As a self-assessment tool, the rubric is designed to facilitate discussion among colleagues regarding the state of service-learning institutionalization on a campus. Therefore, there is no one right way to use the rubric. Since a campus’ unique culture and character will determine which of the rubric’s dimensions are focused on most intensively, the dimensions and components of the rubric should be adapted to meet the needs of the campus. What is most important is the overall status of the campus’ institutionalization progress rather than the progress of individual components. In some cases, individual components of the rubric may not be applicable to certain campus situations. In other cases, the rubric may not include some components that may be key to a campus’ institutionalization efforts; campuses may wish to add components or dimensions to the rubric.

Some institutions may wish to have key individuals on a campus use the rubric individually to conduct a self-assessment of the campus’ service-learning institutionalization efforts. The individual assessments are then compared with one another; discussions regarding the similarities and differences between individual members’ impressions may be discussed. Other institutions may wish to discuss the dimension or component in detail and then come to a consensus regarding which development stage best characterizes the campus’ development for each component of the rubric. While some institutions will give an overall score for each “dimension,” other institutions will look at each component individually. What is most important is that the results of the self-assessment are used to guide the development of a strategic action plan for institutionalizing service-learning on the campus.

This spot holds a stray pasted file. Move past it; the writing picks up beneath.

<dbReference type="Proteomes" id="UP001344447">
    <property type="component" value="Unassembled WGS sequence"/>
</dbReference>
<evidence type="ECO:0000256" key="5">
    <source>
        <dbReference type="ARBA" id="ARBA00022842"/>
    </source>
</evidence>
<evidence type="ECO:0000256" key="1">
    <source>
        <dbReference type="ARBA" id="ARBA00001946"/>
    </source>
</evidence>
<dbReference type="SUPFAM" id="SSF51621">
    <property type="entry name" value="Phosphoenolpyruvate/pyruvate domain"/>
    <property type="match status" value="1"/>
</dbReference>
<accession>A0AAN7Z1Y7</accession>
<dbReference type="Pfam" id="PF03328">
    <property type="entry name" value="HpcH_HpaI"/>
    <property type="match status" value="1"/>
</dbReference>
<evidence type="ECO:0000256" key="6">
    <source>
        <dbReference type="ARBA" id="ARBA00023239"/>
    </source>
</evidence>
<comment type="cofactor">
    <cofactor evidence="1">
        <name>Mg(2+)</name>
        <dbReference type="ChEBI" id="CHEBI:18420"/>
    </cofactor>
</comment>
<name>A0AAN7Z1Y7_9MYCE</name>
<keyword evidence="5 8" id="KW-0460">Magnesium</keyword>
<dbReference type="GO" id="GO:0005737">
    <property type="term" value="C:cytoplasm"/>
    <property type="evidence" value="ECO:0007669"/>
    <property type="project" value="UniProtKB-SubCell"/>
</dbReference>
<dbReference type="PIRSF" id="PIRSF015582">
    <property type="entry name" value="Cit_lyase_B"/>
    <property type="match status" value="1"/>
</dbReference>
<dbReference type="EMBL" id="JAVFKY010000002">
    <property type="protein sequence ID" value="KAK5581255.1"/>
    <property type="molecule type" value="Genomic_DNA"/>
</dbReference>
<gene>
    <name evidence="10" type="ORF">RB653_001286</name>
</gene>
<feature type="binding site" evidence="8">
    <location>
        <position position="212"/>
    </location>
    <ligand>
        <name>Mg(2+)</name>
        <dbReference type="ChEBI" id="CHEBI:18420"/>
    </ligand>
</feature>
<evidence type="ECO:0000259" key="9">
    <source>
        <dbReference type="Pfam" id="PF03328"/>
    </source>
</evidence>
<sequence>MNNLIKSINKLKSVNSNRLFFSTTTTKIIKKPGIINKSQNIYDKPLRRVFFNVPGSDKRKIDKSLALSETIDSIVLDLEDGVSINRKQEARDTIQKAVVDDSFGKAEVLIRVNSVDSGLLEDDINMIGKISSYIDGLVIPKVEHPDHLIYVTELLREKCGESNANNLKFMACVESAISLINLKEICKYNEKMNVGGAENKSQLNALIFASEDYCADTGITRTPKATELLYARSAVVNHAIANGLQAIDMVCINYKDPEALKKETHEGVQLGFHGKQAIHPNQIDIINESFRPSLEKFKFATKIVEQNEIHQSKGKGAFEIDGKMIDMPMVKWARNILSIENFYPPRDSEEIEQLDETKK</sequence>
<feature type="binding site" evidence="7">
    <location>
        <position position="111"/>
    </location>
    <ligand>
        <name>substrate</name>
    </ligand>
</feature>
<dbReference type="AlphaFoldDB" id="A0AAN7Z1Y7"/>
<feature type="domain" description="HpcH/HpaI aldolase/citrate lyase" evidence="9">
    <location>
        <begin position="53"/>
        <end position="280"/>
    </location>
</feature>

Generally, it is not recommended that partial stage scores be given. In other words, a campus group should not state that for a particular component (or dimension), the campus is “between” stage one and stage two. If the campus has not fully reached stage two, then the campus is not at stage two. Each dimension includes a “Notes” column, which allows for the inclusion of any statements, questions, or conclusions that might explain the particular assessment decisions that have been made or might suggest that further information be gathered before a final stage score is assigned.

Finally, this rubric should be viewed as only one assessment tool for determining the status of service-learning institutionalization on a campus. Other indicators should also be observed and documented to ensure that an institution’s effort to advance service-learning on campus is conducted systematically and comprehensively.

 

 

BIBLIOGRAPHY

- Bell, R., Furco, A., Ammon, M.S, Muller, P., and Sorgen, V. (2000). Institutionalizing Service Learning in Higher Education: Findings from a Study of the Western Region Campus Compact Consortium. Western Region Campus Compact Consortium. Bellingham WA: Western Washington University.

- Calleston, D.C., Serow, R.C., and Parker, L.G. (1998). Institutional perspectives on integrating service and learning. Journal of Research and Development in Education, 31(2), 147-154.